Yesterday’s edition of Krulwich Wonders (which is a science-y NPR blog) addressed the question of why honeybees build hexagonal patterns in the wax combs of their hives. For example, why don’t honeybees have triangles or circles?
The answer, proved by Thomas Hales in 1999, is that the hexagonal structure is the most efficient and compact of any of the geometric patterns available to the bees. Here’s a link to the proof, dubbed “The Honeycomb Conjecture”. (Which is quite catchy, don’t you think?)
So that is all very cool and I love Krulwich and I love Krulwich Wonders, but my biggest problem is that throughout the article, they refer to honeybees as just…”bees.” And here’s the thing: there is a wide variety of nest structures in the bee world! Not all bees use hexagons.
For example, you have the bee family Megachilidae (leaf-cutter bees).
These solitary bees use leaves (or sometimes petals) to build nests comprising multiple oval-shaped cells, each of which contains an egg provisioned with pollen.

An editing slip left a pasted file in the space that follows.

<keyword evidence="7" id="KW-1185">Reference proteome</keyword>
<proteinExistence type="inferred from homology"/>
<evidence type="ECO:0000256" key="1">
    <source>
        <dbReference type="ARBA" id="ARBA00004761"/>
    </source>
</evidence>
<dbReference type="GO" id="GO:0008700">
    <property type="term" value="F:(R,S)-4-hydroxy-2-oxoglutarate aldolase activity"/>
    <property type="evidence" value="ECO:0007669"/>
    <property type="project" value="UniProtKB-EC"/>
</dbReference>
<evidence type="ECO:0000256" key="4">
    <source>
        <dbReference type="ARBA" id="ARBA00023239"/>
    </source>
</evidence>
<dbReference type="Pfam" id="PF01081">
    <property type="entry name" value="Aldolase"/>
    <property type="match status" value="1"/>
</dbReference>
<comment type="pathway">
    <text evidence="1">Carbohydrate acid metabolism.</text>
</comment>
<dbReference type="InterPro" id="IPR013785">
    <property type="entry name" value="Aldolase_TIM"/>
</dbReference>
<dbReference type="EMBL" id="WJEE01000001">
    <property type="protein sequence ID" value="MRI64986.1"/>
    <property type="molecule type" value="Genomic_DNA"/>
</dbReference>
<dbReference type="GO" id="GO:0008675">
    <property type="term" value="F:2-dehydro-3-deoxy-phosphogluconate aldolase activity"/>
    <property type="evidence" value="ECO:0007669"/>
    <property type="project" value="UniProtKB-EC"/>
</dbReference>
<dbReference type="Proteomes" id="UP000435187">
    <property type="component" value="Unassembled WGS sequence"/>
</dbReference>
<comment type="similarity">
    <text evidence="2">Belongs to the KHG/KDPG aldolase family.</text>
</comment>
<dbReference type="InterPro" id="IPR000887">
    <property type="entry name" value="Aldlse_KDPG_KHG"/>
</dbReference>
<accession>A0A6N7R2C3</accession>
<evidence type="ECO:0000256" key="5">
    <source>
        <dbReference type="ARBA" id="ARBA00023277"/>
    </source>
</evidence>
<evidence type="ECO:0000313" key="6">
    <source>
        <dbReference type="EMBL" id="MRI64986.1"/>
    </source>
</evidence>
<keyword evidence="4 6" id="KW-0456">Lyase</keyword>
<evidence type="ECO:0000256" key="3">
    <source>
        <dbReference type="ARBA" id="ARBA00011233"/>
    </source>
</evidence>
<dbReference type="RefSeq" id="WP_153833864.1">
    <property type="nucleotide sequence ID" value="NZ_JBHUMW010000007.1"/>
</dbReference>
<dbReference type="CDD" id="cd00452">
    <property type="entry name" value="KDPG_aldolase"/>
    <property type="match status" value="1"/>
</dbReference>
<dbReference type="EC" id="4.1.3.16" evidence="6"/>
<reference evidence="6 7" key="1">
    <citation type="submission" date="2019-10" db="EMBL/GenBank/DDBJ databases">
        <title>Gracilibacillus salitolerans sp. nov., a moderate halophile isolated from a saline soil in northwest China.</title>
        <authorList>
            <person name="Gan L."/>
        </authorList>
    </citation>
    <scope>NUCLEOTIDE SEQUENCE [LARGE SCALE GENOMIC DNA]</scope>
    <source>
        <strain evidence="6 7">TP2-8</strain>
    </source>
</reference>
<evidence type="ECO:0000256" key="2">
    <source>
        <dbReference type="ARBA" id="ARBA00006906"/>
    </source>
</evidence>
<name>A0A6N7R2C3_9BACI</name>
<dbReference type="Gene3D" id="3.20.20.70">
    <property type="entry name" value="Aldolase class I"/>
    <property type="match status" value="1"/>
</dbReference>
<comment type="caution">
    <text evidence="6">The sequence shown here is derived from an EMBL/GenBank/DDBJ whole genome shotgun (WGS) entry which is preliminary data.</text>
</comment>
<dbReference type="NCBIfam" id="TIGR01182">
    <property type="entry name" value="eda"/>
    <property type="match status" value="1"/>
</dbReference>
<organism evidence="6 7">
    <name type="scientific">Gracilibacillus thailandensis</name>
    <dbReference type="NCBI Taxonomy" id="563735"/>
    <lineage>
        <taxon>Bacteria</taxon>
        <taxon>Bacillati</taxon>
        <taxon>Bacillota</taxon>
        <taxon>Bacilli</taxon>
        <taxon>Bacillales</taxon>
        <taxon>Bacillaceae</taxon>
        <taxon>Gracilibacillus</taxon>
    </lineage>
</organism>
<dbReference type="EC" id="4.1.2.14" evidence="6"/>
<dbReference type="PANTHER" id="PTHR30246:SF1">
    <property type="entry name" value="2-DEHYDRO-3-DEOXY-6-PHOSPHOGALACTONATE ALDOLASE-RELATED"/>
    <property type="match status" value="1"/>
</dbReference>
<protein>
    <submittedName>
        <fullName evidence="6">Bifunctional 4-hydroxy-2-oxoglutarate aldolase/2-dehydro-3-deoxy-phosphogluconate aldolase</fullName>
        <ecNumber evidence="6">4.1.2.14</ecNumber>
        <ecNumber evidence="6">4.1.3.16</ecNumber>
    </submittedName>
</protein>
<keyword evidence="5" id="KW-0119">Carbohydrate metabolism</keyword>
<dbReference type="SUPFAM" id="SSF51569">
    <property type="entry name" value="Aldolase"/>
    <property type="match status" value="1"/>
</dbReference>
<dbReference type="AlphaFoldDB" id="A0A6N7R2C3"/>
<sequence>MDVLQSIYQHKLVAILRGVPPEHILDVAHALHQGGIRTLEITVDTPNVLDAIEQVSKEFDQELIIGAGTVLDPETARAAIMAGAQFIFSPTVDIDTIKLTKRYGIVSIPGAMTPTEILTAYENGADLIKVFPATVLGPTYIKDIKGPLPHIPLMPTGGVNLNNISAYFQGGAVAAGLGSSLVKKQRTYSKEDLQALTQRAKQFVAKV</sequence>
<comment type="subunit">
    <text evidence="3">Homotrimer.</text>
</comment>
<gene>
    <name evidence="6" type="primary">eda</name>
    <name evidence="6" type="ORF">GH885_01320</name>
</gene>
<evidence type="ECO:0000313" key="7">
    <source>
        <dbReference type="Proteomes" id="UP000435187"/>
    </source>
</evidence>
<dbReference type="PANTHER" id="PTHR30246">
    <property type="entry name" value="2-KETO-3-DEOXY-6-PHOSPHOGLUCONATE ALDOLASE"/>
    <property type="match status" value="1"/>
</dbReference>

Bumblebees make honey pots in their hives, so their honey containers are spherical.
And maybe you remember my post about communal aggregations of Halictid bees, which nest in tunnels underground?
Or my post about Costa Rica’s social stingless bees?
Or Australia’s stingless bees (Trigona carbonaria), which form elegant comb spirals?
And don’t even get me started on wasps! I once knew a biologist who could identify the wasp to the species from 12 meters away, just by looking at the shape of the nest.
What does this mean? There is a mathematical proof to show that honeybee hives are the most efficient use of space, but these other bees don’t exhibit that kind of efficiency. Does that mean that honeybees are more derived? Is it related to higher sociality or different caste structures? Why don’t all bees use hexagons?
So, dear Mr. Krulwich, I love your blog, but when you say “bees”, please be specific!
Yours truly, standingoutinmyfield